FFPC17 - Syriana

Intro by Ben Harrison

In 2005 when today's film came out I was in college at NYU. I have suffered from depression since my adolescence and my first attempt at starting college was in 2002. The 9/11 attacks still felt super-present in lower Manhattan when I arrived for freshman year.

I wondered if I had gotten in off the waitlist because some kids had decided against moving to a city that had just been the target of such an unimaginable act of violence. My depression got really bad that first semester, and I immediately fell behind in all of my classes because I was sleeping all day and playing Warcraft III all night in my dorm room while my roommate tried to sleep.

I realized I was spiraling and started seeing a counselor at the student health center, got my meds adjusted and negotiated with some of my professors on a plan to get my studies back on track, but when I broached the topic of depression to the TA in my essay writing class, she reported me to the dean who immediately put me on a medical leave of absence. There were half a dozen student suicides at NYU that year and in the next two years and the administration was trying really hard to make sure that if people were going to commit suicide, it wasn't while they were matriculated at NYU.

I was sent back home to California and had to try again the following year. The university never refunded me for that semester, even though I was only there for a little more than a month. I came back and the trauma of 9/11 was still everywhere and it remained present in life the entire time I was in school. Classes always started in early September, and our professors, most of whom lived in Lower Manhattan, all had intense personal stories to share each anniversary.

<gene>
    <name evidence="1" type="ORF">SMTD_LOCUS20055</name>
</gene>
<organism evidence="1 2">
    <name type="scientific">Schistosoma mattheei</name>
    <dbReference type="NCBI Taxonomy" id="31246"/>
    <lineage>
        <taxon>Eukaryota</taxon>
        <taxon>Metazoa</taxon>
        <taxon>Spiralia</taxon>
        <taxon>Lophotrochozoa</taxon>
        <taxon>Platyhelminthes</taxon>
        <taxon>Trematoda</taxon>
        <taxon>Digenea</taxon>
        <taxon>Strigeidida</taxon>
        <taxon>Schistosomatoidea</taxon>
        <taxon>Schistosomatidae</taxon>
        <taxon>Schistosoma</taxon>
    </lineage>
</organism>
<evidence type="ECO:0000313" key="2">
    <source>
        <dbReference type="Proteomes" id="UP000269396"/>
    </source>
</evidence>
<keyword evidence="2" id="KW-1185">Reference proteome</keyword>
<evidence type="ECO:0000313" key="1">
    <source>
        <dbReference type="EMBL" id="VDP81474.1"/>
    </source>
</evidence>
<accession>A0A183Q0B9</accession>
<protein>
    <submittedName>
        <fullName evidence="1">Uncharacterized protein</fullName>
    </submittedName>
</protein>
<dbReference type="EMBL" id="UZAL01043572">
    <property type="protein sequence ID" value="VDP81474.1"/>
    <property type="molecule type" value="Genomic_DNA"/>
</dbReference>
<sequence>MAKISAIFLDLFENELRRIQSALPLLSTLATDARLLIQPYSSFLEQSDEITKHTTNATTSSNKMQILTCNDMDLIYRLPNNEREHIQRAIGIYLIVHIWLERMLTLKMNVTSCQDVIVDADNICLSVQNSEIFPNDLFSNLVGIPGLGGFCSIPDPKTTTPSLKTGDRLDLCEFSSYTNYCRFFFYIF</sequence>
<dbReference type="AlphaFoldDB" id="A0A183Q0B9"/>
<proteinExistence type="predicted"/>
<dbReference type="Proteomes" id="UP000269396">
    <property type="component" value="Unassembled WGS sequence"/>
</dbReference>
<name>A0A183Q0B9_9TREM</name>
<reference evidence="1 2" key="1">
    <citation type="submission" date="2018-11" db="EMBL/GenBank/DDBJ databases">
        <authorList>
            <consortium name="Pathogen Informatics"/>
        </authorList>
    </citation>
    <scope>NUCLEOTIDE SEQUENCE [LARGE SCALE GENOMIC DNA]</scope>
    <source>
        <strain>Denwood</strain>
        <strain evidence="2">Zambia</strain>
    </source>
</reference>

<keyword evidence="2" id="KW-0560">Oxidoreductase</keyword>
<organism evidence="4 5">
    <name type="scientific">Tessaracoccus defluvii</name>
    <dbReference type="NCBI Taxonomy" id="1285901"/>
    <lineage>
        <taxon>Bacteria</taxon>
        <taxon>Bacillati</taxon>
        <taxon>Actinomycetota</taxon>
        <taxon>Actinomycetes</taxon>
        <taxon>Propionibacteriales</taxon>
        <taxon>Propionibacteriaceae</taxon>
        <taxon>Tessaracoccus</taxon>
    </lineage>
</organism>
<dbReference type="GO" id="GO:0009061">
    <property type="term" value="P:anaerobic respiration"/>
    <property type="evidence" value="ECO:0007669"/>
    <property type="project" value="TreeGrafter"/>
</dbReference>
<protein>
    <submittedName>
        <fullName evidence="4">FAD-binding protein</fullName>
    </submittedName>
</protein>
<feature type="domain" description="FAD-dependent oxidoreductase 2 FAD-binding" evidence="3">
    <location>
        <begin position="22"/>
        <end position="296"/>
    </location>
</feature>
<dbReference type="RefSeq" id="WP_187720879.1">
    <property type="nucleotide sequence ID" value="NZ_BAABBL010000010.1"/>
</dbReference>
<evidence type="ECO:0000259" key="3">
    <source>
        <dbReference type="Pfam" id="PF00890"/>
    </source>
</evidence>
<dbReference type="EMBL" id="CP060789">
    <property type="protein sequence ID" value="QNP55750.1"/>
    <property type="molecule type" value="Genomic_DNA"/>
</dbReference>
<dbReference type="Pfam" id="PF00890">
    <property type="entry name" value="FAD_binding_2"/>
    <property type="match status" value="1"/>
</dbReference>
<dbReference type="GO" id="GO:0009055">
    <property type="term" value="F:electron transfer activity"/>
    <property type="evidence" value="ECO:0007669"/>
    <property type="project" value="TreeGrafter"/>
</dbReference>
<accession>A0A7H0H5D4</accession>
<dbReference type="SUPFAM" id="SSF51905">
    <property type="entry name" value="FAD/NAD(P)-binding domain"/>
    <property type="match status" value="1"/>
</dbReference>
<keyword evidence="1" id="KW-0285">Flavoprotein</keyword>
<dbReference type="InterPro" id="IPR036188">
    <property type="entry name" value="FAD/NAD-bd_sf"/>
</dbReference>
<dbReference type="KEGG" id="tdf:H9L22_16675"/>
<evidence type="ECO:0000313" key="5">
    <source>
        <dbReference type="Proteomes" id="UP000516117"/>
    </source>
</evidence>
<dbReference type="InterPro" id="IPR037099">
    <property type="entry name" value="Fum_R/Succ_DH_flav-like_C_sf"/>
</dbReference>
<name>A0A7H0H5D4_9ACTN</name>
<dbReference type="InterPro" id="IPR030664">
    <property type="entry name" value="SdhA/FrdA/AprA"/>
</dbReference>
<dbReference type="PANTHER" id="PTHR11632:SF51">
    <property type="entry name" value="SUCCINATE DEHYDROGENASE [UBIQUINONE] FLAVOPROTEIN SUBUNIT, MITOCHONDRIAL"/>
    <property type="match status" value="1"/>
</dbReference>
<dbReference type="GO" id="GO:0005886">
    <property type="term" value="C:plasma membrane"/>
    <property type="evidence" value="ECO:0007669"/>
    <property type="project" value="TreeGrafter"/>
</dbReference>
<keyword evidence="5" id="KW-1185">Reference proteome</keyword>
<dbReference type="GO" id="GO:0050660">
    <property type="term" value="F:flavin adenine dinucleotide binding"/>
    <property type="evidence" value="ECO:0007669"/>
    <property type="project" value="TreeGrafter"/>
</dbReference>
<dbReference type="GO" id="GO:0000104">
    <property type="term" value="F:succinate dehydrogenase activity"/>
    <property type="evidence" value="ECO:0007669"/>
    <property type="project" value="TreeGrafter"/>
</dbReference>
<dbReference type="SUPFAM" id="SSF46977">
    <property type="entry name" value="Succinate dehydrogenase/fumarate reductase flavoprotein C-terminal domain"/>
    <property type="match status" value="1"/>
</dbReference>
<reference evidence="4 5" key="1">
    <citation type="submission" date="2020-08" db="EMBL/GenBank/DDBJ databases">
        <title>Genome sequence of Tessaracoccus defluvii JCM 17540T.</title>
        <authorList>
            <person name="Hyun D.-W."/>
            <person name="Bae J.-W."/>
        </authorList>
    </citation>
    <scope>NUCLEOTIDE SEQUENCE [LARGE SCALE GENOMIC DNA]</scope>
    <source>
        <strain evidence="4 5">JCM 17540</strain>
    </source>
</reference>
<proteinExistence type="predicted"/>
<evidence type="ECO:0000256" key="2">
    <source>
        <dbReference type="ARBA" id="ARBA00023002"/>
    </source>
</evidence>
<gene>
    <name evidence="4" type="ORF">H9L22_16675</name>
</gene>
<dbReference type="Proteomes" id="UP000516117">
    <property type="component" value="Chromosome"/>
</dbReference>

During my leave of absence, the Bush White House had used 9/11 as a pretext to invade Iraq, and by 2005 the folly of that was basically impossible to ignore. It had been a nakedly imperialist effort to secure access to oil reserves for the United States, dressed in the sheerest of war on terror clothing.

Today's film made a big impression on me when I came out because it felt like it engaged with the geopolitics of what was happening in the world without collapsing the forces at play into simplistic Good Guys and Bad Guys. I also totally didn't understand 90% of what I was seeing, which felt like nice verisimilitude to a world in which politics had stopped making sense to me, a college kid in a blue bubble who had grown up in an indigo bubble.

I am not even going to try and summarize the story of today's film. I would get things wrong and this intro would be longer than the episode I am trying to set up. But needless to say, the 4 story-threads are about various people prosecuting and experiencing the global geopolitics of oil, wealth and power.

Director Stephen Gaghan's prior film Traffic polemicized the drug trade and the way our culture deals with addiction, and in this film he attempts to do something similar as he engages with who is rich and powerful in the world of fossil fuels and what made them that way.

What the film does better than any film I have seen is draw lines between the pain felt by people like my professors and older classmates who had lived through 9/11 happening while school was in session, and the foreign policies that had engendered it, and the foreign policies that we decided to pursue as a reaction to it.

We were still asking ourselves why the terrorists hate us in 2005 and there were a lot of people in my life for whom that felt like a very personal question. The film doesn't insult your intelligence about what makes the world the way it is, and I think it really holds up as an important accounting of where we were at in 2005 when it came out. It couldn't have possibly predicted where things would proceed from there, but in looking back, I think it helps me to understand why things proceeded the way they did.

"Americans love to drill holes in other people's countries!" Today on Friendly Fire: Syriana.

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